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Jamie founded Listverse due to an insatiable desire to share fascinating, obscure, and bizarre facts. He has been a guest speaker on numerous national radio and television stations and is a five time published author.More About Us
10 British Disasters From Recent Times
As this site is predominantly US- oriented, I thought I’d toss my (bowler) hat into the ring. What I have included in this list are those British disasters which go by one name; you only have to say that one word or name and people instantly know what you mean and remember what happened. I have not included military or underground colliery disasters as there were too many to choose from though all deserve remembrance. These are, in my opinion, the most memorable from recent years.
They are in chronological order, not in order of any sort of significance or loss of life. There are bound to be some which I have not included which people feel deserve more attention- these are the ones which come most readily to my own memory.
February 1958- The popular Manchester United team, nicknamed the “Busby Babes” for their youth and their manager Matt Busby, boarded a plane in Munich to return to England. Also aboard the plane were a number of supporters and journalists. The weather was snowy and, due to a build up of slush on the runway, the plane crashed on its third attempt at takeoff. 23 people died in total; eight of the football team were killed and two were so severely injured they never played again.
In the small Welsh village of Aberfan in October 1966, a huge coal slag heap loosened by days of rain collapsed and slid down the hillside. It buried a row of houses and the village school in millions of tons of choking liquefied coal waste, killing 144 people, 116 of whom were schoolchildren aged 7-10.
The village has never fully recovered, having had such a huge chunk of a single generation wiped out in one fell swoop.
In March 1987 the roll- on roll- off ferry MS Herald of Free Enterprise set sail from Dover to the Belgian port of Zeebrugge. Due to a combination of catastrophic oversights, she had sailed with the bow doors to the car deck wide open. Seconds after leaving port she began to take on water and listed hard. Within a minute she had capsized onto a sandbar; it was only this shallower water which prevented further loss of life. 193 people died, most of them trapped on board in freezing water.
In July 1988 the North Sea oil production platform Piper Alpha was destroyed in a massive explosion and subsequent fire. 167 men were killed, including two crewmen of a rescue vessel. To date it is the world’s worst offshore oil disaster. Thirty bodies were never recovered.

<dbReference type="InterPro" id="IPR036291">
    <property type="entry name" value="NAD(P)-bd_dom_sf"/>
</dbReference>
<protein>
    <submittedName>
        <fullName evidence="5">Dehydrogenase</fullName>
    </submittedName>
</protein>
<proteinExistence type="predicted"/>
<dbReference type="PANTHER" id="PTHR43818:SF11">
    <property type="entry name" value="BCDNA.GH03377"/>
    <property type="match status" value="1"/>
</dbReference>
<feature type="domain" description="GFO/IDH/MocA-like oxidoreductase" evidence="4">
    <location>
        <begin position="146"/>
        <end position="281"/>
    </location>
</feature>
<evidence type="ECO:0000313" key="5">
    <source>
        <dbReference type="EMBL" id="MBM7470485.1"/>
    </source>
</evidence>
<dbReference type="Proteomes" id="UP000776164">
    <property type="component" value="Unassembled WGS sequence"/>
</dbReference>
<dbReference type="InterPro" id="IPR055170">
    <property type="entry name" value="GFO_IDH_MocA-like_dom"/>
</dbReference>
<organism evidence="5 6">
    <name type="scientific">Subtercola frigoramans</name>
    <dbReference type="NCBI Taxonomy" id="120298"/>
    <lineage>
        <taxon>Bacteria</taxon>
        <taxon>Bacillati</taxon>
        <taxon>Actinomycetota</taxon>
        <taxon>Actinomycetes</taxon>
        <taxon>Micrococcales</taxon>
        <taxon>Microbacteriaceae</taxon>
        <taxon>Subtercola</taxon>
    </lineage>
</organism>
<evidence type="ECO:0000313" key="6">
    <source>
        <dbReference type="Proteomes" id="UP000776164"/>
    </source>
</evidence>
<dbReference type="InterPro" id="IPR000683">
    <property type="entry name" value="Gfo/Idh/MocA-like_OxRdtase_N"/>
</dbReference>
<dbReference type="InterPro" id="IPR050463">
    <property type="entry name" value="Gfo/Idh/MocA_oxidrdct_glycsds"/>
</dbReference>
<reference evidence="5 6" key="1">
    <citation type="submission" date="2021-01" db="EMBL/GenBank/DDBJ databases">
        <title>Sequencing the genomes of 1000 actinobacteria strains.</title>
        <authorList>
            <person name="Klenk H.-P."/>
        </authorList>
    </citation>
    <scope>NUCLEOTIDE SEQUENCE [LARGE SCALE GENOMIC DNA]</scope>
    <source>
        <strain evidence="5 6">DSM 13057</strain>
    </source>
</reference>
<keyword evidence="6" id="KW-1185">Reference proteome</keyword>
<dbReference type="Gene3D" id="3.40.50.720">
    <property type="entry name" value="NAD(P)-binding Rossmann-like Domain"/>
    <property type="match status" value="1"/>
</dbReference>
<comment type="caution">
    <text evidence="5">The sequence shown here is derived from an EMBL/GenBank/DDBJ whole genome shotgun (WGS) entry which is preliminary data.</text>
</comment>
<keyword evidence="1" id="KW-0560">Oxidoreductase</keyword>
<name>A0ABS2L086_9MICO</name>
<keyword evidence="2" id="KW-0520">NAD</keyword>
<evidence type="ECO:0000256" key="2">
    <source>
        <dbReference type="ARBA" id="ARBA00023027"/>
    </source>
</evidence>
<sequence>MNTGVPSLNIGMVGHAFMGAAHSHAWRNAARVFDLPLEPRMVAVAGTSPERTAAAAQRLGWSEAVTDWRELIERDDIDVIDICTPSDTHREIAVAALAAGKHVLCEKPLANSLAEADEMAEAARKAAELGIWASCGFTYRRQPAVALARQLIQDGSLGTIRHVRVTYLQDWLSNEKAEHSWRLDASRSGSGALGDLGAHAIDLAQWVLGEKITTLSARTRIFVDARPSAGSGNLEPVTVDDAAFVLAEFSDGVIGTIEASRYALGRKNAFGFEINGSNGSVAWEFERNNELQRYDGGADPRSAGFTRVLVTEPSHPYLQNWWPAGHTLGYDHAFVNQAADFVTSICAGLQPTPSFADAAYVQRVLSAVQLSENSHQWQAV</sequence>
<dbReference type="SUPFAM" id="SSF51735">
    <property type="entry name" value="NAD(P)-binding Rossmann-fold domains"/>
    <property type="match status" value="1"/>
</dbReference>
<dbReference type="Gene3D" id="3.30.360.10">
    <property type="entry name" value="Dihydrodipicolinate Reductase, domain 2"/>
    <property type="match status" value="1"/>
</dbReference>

In December 1988, Pan Am Flight 103 left Heathrow airport heading for JFK in New York. It contained a Libyan terrorist bomb which detonated at 31,000 feet over the Scottish village of Lockerbie, raining debris and fire over the village. All 243 passengers, 16 crew members and 11 residents of Lockerbie were killed. Most of the passengers were American. The resulting fuel explosion on the ground registered 1.6 on the Richter scale.
In April 1989, a match between Liverpool and Nottingham Forest at Hillsborough football ground had to be abandoned due to a huge crowd surge which crushed supporters against steel anti- hooligan fencing. 96 people died, mostly from asphyxia where they stood. The surge was caused by fans being directed into already overfilled pens.
Due to a recent public campaign for answers for the families of the dead 20 years on, police files have been released by the Government. These appear to show a widespread cover- up on behalf of the police, who failed to assist the dying believing them to be attempting a pitch invasion, and prevented ambulances from going into the stadium. This is still an extremely contentious and emotive ongoing issue.
In August 1989, the pleasure boat Marchioness was sailing down the Thames in London, holding a private birthday party. In the early hours of the morning, it was rammed by the dredger Bowbelle. The dredger first cut through the side of the Marchioness, then pushed it underwater, in less than 30 seconds. 51 of the passengers drowned. Poor visibility was blamed, and the fact that both boats were using the centre of the river.
In March 1996 former Scout leader Thomas Hamilton walked into the Primary school of the Scottish town of Dunblane. He carried two Browning pistols and two Smith and Wesson revolvers. Making his way to the gymnasium, he opened fire on a class of five and six year olds, killing or injuring all but one of them. Fifteen children and one teacher were killed. Hamilton then shot into other areas of the school, causing minor injuries, before fatally shooting himself in the head. No real motive has ever been discovered though Hamilton was rumoured to have been a paedophile.
In October 1999, two high- speed passenger trains collided at Ladbroke Grove rail junction, two miles west of London’s Paddington station. The trains met almost head- on at a combined speed of 130mph. The impact, combined with subsequent diesel fires in the wreckage, resulted in a death toll of 31 people. Both drivers died. The crash was blamed on a series of system failures, including inadequate driver training, poor signal visibility and insufficient emergency procedures.
Also known as the July bombings or the London bombings, this was a series of co-ordinated suicide bomb attacks on London public transport in July 2005. Three bombs exploded within a minute of one another on three crowded Underground trains. Nearly an hour later a fourth bomb exploded on a bus. In total 56 people were killed including the four bombers. Over 700 people were injured. The bombings were carried out by British Muslims in apparent retaliation for the Iraq conflict.